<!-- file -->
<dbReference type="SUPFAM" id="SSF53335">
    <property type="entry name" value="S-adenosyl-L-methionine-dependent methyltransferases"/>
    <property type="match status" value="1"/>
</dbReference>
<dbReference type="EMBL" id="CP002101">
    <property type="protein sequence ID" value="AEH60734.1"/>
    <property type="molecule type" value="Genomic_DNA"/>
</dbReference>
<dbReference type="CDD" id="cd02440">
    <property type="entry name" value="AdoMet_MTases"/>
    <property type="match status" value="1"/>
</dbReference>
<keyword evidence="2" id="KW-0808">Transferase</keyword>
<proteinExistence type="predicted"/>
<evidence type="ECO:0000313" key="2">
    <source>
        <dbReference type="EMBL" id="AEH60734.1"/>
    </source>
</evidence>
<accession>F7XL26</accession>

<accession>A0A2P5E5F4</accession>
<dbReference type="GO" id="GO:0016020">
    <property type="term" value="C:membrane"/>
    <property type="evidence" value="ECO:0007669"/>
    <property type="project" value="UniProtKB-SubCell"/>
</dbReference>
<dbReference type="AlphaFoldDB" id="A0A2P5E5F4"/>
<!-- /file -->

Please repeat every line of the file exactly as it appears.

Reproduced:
<dbReference type="SUPFAM" id="SSF53335">
    <property type="entry name" value="S-adenosyl-L-methionine-dependent methyltransferases"/>
    <property type="match status" value="1"/>
</dbReference>
<dbReference type="EMBL" id="CP002101">
    <property type="protein sequence ID" value="AEH60734.1"/>
    <property type="molecule type" value="Genomic_DNA"/>
</dbReference>
<dbReference type="CDD" id="cd02440">
    <property type="entry name" value="AdoMet_MTases"/>
    <property type="match status" value="1"/>
</dbReference>
<keyword evidence="2" id="KW-0808">Transferase</keyword>
<proteinExistence type="predicted"/>
<evidence type="ECO:0000313" key="2">
    <source>
        <dbReference type="EMBL" id="AEH60734.1"/>
    </source>
</evidence>
<accession>F7XL26</accession>

<accession>A0A2P5E5F4</accession>
<dbReference type="GO" id="GO:0016020">
    <property type="term" value="C:membrane"/>
    <property type="evidence" value="ECO:0007669"/>
    <property type="project" value="UniProtKB-SubCell"/>
</dbReference>
<dbReference type="AlphaFoldDB" id="A0A2P5E5F4"/>